If RAID is new to you, for most users the Balanced option, RAID 5, will be best, but lets quickly explain RAID, as each has pros and cons. JBOD is just a bunch of disks, so Pros: 100% capacity. Cons: No speed increase, and when a drive fails that single drives’ whole data is gone.
RAID 0 splits writes across drives, so files have chunks on different hard drives. Pros: 100% capacity, and write speed almost doubles to 240MB/s, Reads around 270MB/s. Cons: If a drive dies, the whole array dies, that’s ALL data over all drives, so not recommended.
RAID 1 is a mirrored copy of each drive, writes from 170 to 230MB/s, Reads 250 to 270MB/s. Pros: One drive can fail, and replacing the drive is much faster as it copies data back from the mirror drive. Cons: 50% total capacity as half your hard drives are used as mirrored drives.
RAID 10 combines RAID 1 and 0 together, requiring 4 or more drives. Pros: Near the speed of RAID 0, with mirrored backup, you can lose one drive, rebuilding time is much faster. Cons: 50% storage capacity for the mirrors.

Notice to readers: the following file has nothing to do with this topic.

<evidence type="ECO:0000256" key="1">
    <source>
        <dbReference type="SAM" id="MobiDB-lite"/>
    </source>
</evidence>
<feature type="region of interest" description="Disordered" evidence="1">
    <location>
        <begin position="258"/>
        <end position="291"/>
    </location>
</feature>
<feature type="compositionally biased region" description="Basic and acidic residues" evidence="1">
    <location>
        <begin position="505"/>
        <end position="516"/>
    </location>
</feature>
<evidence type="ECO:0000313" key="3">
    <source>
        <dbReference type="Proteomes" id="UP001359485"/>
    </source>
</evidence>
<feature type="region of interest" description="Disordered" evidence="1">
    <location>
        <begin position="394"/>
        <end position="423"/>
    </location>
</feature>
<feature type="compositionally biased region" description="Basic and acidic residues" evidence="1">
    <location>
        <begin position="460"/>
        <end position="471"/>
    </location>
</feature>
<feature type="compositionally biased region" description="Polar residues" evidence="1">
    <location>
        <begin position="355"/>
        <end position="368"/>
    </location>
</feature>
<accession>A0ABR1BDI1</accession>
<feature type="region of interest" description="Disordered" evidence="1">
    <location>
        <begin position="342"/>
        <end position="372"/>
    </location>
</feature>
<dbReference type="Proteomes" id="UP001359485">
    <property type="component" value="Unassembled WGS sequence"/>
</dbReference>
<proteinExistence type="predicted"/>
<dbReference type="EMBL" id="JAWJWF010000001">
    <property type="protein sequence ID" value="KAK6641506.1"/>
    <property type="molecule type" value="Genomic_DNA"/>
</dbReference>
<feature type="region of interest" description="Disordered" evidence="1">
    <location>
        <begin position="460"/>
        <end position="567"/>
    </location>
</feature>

RAID 5 requires 3 or more hard drives, and writes parity bits of data across all installed drives, using up one drive worth of space. Pros: Good Write speed around 230-250MB/s, with Reads 250-270MB/s, and one drive can fail without data loss. Cons: Rebuilding the array from parity takes a up to a day for a 4TB drive, with 3 hard drives you’d have 66% capacity, with 4 drives, 75%.
RAID 6 requires 4 or more hard drives, and writes double parity across all drives. More overhead means slower writes, reads are near RAID 5 level. Pros: Two drives can fail, when you’re rebuilding an array from parity you can run into an error which prevents the rebuild with RAID 5, so this level has a much higher probability of finishing. Cons: Two whole drives of space are used for parity.
|JBOD||100%||1x||none||Lose 1 drive of data|
|RAID0||100%||1.9x||none||Lose whole arrays’ data|
|RAID1||50%||1.8x||1 HDD||Faster copy rebuild|
|RAID10||50%||1.8x||1 HDD||Faster copy rebuild|
|RAID5||66-75%||1.9x||1 HDD||Slow parity rebuild|